Analysts consider Meridian Bancorp to be a takeover target, but management continues to pursue its own aggressive acquisition campaign.
On Thursday, the Reading, Pa., bank holding company announced its fourth and fifth acquisitions this year. These deals were its first in New Jersey.
Furthermore, Samuel A. McCullough, Meridian chairman and chief executive, affirmed in a telephone interview his company's plans to go it alone.
"There are a lot of people who I'm sure would be interested in us, but our strategy is to remain independent," he said.
Meridian's stock price is up about 20% this year. Late Thursday, Meridian shares were trading at $28.50, unchanged from Wednesday.
Earnings Rebound Cited
However, analysts consider the stock to be undervalued because they think it has the potential to be acquired for a hefty premium. They also cite rebounding earnings.
The shares trade at about 1.5 times book value. In contrast, shares of rivals such as PNC Financial Corp., Pittsburgh, and CoreStates Financial Corp., Philadelphia, are trading at about 1.7 times book value.
The deals for 21 branches of Security Savings Bank, Vineland, and for Cherry Hill National Bank, Medford, should add about $928 million in assets, to about $12.5 billion.
But analysts said the deals announced Thursday were too small to give Meridian the size it probably will need to survive in competitive eastern Pennsylvania and southern New Jersey.
"I don't think they want to be taken over, but I don't think they have done anything to [avoid] being a [takeover] candidate themselves," said Mary Quinn, an analyst at Keefe, Bruyette & Woods Inc.
Her Keefe colleague Joseph C. Duwan said PNC Financial is the most likely candidate to acquire Meridian and could easily pay two times book value, the minimum level seen needed to acquire Meridian. At twice book value, Meridian would fetch about $1.7 billion.
PNC is only the fourth largest bank in deposits in the Philadelphia area and has been vocal about its interest in expanding there. Meridian ranks No. 6 in that market with 4.4% of deposits.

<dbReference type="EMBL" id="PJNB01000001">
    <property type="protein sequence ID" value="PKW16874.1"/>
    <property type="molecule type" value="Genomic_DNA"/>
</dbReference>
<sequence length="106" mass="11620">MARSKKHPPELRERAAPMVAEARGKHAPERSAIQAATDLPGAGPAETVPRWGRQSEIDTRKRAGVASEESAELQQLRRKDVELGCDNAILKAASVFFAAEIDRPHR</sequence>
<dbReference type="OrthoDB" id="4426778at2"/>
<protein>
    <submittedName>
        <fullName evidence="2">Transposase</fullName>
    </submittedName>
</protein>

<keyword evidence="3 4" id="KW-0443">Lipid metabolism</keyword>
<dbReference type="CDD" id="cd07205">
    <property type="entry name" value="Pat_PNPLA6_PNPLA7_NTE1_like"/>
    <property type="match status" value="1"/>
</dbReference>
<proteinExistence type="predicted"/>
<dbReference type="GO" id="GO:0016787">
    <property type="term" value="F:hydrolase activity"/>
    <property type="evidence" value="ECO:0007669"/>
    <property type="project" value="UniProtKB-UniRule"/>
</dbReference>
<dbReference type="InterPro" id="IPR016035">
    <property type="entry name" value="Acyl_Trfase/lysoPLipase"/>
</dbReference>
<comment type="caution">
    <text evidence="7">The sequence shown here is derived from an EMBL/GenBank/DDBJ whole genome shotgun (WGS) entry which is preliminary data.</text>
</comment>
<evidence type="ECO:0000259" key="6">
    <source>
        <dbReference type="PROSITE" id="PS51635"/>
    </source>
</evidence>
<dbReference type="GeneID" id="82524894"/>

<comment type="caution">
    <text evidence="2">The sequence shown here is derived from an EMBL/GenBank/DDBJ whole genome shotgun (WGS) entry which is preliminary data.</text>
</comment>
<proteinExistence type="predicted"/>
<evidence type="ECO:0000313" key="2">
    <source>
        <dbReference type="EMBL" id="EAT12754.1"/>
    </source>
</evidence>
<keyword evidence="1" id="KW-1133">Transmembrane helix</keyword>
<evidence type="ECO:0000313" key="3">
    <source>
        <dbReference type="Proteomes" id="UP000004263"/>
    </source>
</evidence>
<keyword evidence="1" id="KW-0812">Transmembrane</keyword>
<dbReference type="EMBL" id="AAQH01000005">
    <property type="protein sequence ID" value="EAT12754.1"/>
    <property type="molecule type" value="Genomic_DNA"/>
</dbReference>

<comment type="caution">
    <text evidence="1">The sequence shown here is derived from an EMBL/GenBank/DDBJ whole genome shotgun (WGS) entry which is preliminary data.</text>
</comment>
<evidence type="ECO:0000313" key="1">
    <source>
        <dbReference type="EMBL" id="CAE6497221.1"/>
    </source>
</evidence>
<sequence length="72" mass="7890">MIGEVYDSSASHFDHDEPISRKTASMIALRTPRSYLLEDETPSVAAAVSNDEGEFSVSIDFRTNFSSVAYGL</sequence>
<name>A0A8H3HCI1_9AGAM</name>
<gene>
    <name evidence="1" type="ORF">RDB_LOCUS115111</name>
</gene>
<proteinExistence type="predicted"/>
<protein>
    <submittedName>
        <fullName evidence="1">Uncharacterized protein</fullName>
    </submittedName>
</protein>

In fact, analysts and investors believe PNC held extensive but unsuccessful merger discussions this spring with CoreStates, itself mentioned as a potential Meridian buyer.
Significant Market Presence
On the acquisitions announced Thursday, analysts said Meridian is acquiring healthy assets and getting a toehold in a market in which it is important for it to have a presence.
Meridian said the deals will add $3.6 million, or 8 cents a share, to 1993 earnings. Meridian is expected to earn about $110 million this year.
Cherry Hill National's Tier 1 capital ratio is about 8%, and nonperforming assets are only 1.34% of loans and foreclosed real estate. Meridian said assets in the Security branches are equally healthy. Although the entire company is struggling, Meridian is cherry-picking the good assets.
Meridian will purchase Cherry Hill in a stock swap valued at $15.4 million, or 1.7 times book value.
Capital Enhancement Planned
For the Security branches, Meridian will pay $13 million, or a 2.36% premium of deposits. It plans a $45 million stock offering before the transaction closes to provide capital for the branches.
The deals are expected to be completed at yearend. Meridian will set up a separate subsidiary, in which it will fold the New Jersey purchases.
In February, Meridian acquired $300 million in Philadelphia-area deposits from Equimark Corp., Pittsburgh. The following month, it acquired $440 million in deposits of failed Bell Federal Savings Bank in Upper Darby, Pa. Pending is its acquisition of $143 million-asset Peoples Bancorp in Lebanon, Pa.